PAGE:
an unusually high level of activity; -- used especially with respect to children who move around frequently and do not sit still very long, most noticeably in school. It is sometimes associated with attention deficit disorder.
excessive physical activity
Having highly or excessively active behavior.
One of the behavioral categories used to identify the symptoms of Attention-Deficit/Hyperactivity Disorder, defined as having behavior characterized by overactivity. See also: ADHD See also: Treatment
Abnormally increased activity. Commonly refers to a group of characteristics including constant activity, easy distractibility, impulsiveness, and/or inability to concentrate.
Constant and excessive movement and motor activity.
Behavior which is characterized by excessive motor activity or restlessness.
A condition in which activity that is haphazard, not organized, not goal-oriented, and often repetitive.
Restless, overactive motor movement and behavior. May be aggressive or destructive. Seen in children with hyperactive conditions or persons experiencing a manic episode.
a condition characterized by excessive restlessness and movement
One of the behavioral categories used to identify the symptoms of Attention-Deficit/Hyperactivity Disorder, defined as having behavior characterized by overactivity. Back to the top
excessive muscular activity ( Ashwagandha, Tranquil Mind)
Excessive or abnormally increased activity.
Excessive behavior in inappropriate circumstances.
many Marfan Syndrome patients are hyperactive, with, or without, attention deficit disorder. Back to the top
Hyperactivity is marked by high levels of activity and restlessness. It can be treated by medication or diet.
excessive activity in relation to others of the same age and in similar situations.
Abnormal excess of physical action accompanied by restlessness, low tolerance for frustration and short attention span.
Excessive motor function or motility.
a pattern of constant and excessive moving around (usually presumed to be due to central nervous system dysfunction). It is often disorganized and disruptive.
A higher than normal level of activity. An organ can be described as hyperactive if it is more active than usual. Behavior can also be hyperactive. See the entire definition of Hyperactivity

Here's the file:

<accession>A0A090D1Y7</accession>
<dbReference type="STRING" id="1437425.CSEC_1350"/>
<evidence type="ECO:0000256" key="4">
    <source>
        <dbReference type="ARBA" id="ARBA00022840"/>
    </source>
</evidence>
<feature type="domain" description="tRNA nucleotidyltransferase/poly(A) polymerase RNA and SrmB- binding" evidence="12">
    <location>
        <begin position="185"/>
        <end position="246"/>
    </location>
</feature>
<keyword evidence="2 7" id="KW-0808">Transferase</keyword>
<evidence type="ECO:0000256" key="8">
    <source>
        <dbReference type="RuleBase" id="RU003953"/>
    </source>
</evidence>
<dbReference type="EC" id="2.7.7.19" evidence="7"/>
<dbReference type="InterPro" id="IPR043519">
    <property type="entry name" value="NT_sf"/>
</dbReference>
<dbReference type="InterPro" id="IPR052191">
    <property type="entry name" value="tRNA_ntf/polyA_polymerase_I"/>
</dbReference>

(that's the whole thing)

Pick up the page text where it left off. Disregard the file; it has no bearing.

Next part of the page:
A term used to refer to a syndrome of over-activity, inattentiveness, and impulsivity. The hyperactivity has to occur across a number of different situations for it to be significantly abnormal.
"fidgetiness", restless movement
Disorganized and disruptive behavior characterized by constant and excessive movement. A hyperactive child usually has difficulty sticking to one task for an extended period and may react more intensely to a situation than a normal child.(2)
See Attention Deficit Hyperactivity Disorder (ADHD).
Sometimes called attention deficit disorder or minimum brain dysfunction, it is a syndrome that affects primarily children and adolescents and is characterized by learning disabilities. The symptoms are associated with functional deviations of the central nervous system, while lacking signs of major neurologic or psychiatric disturbance. Symptoms include inpaired perception, conceptual, language, memory and motor skills. Hyperactivity and decreased attention span are common. The condition is ten times more common in boys and result from genetic factors, biochemical imbalances or perinatal injury or disease. While there is no cure, syptoms eventually subside and treatment includes medication and a modified diet.
Behavior, mostly in children, that is marked by high levels of activity and restlessness.
Elevated hair levels of mercury were found in a study of emotionally disturbed children (Marlowe et al.).
increased muscular activity. Commonly used to describe a condition (ADHD) manifested by constant restlessness, overactivity, distractibility, and difficulty learning at school. Also called hyperkinesis
Excessively active. A hyperactive child usually has difficulty sticking to one task for an extended period and may react more intensely to a situation than a normal child. See also Hyperkinesis.
Excessive activity compared to others of the same age.
Black's medical dictionary, G Macpherson ed; 38th ed A pattern of behaviour in children who have problems concentrating and who are always overreactive.
typical behavior in a child with a sleep disorder which is causing lack of quality sleep
(HY-per-AK-TIH-vih-tee) A higher than normal level of activity. Hyperactivity can be used to describe the increased action of a body function, such as hormone production, or behavior. A person who is hyperactive may seem to be always moving or fidgeting, impulsive, unable to concentrate, and talking too much.
Excessive activity or energy.
Hyperactivity generally refers to a group of behavioral characteristics, such as aggressiveness, constant activity, impulsiveness, and distractibility. The actual behaviors displayed include: fidgeting, an inability to remain seated or still, excessive talking, and an inability to play quietly. Hyperactivity is commonly associated with attention deficit disorder.
A specific nervous-system-based difficulty which makes it hard for a person to control muscle (motor) behavior and results in restlessness, fidgeting, overactive movements.
Hyperactivity is a higher than normal level of activity and restlessness.